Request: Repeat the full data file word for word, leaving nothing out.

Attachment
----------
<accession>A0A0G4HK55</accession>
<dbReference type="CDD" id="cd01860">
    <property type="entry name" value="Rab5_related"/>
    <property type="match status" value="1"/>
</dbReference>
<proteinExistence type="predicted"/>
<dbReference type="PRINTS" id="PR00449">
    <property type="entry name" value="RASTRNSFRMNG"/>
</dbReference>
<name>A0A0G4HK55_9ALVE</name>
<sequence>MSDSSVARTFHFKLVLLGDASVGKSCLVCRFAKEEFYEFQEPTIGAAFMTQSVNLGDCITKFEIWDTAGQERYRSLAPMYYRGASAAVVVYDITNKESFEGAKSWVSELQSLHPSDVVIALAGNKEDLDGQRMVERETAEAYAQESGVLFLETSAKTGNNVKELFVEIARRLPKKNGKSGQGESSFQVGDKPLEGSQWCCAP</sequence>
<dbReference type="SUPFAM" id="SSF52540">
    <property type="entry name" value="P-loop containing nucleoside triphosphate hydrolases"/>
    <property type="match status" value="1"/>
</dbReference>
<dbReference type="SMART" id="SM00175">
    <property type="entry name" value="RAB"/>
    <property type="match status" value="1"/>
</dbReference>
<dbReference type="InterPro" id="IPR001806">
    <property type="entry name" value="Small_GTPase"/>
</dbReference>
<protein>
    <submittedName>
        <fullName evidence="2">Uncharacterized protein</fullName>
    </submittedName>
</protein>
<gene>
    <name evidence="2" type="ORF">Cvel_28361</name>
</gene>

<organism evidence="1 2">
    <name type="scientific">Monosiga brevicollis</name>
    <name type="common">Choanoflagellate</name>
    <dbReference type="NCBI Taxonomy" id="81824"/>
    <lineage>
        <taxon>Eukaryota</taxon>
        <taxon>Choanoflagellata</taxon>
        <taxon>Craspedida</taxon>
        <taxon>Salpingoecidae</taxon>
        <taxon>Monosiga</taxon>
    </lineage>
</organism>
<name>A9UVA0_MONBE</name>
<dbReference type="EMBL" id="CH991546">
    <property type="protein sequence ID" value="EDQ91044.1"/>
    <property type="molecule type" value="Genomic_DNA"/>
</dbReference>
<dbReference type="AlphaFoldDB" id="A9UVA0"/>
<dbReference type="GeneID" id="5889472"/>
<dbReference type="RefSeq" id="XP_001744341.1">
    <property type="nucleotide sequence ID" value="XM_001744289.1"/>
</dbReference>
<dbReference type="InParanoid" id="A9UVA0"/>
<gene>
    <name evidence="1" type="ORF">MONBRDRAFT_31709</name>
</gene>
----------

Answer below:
<accession>A0A0G4HK55</accession>
<dbReference type="CDD" id="cd01860">
    <property type="entry name" value="Rab5_related"/>
    <property type="match status" value="1"/>
</dbReference>
<proteinExistence type="predicted"/>
<dbReference type="PRINTS" id="PR00449">
    <property type="entry name" value="RASTRNSFRMNG"/>
</dbReference>
<name>A0A0G4HK55_9ALVE</name>
<sequence>MSDSSVARTFHFKLVLLGDASVGKSCLVCRFAKEEFYEFQEPTIGAAFMTQSVNLGDCITKFEIWDTAGQERYRSLAPMYYRGASAAVVVYDITNKESFEGAKSWVSELQSLHPSDVVIALAGNKEDLDGQRMVERETAEAYAQESGVLFLETSAKTGNNVKELFVEIARRLPKKNGKSGQGESSFQVGDKPLEGSQWCCAP</sequence>
<dbReference type="SUPFAM" id="SSF52540">
    <property type="entry name" value="P-loop containing nucleoside triphosphate hydrolases"/>
    <property type="match status" value="1"/>
</dbReference>
<dbReference type="SMART" id="SM00175">
    <property type="entry name" value="RAB"/>
    <property type="match status" value="1"/>
</dbReference>
<dbReference type="InterPro" id="IPR001806">
    <property type="entry name" value="Small_GTPase"/>
</dbReference>
<protein>
    <submittedName>
        <fullName evidence="2">Uncharacterized protein</fullName>
    </submittedName>
</protein>
<gene>
    <name evidence="2" type="ORF">Cvel_28361</name>
</gene>

<organism evidence="1 2">
    <name type="scientific">Monosiga brevicollis</name>
    <name type="common">Choanoflagellate</name>
    <dbReference type="NCBI Taxonomy" id="81824"/>
    <lineage>
        <taxon>Eukaryota</taxon>
        <taxon>Choanoflagellata</taxon>
        <taxon>Craspedida</taxon>
        <taxon>Salpingoecidae</taxon>
        <taxon>Monosiga</taxon>
    </lineage>
</organism>
<name>A9UVA0_MONBE</name>
<dbReference type="EMBL" id="CH991546">
    <property type="protein sequence ID" value="EDQ91044.1"/>
    <property type="molecule type" value="Genomic_DNA"/>
</dbReference>
<dbReference type="AlphaFoldDB" id="A9UVA0"/>
<dbReference type="GeneID" id="5889472"/>
<dbReference type="RefSeq" id="XP_001744341.1">
    <property type="nucleotide sequence ID" value="XM_001744289.1"/>
</dbReference>
<dbReference type="InParanoid" id="A9UVA0"/>
<gene>
    <name evidence="1" type="ORF">MONBRDRAFT_31709</name>
</gene>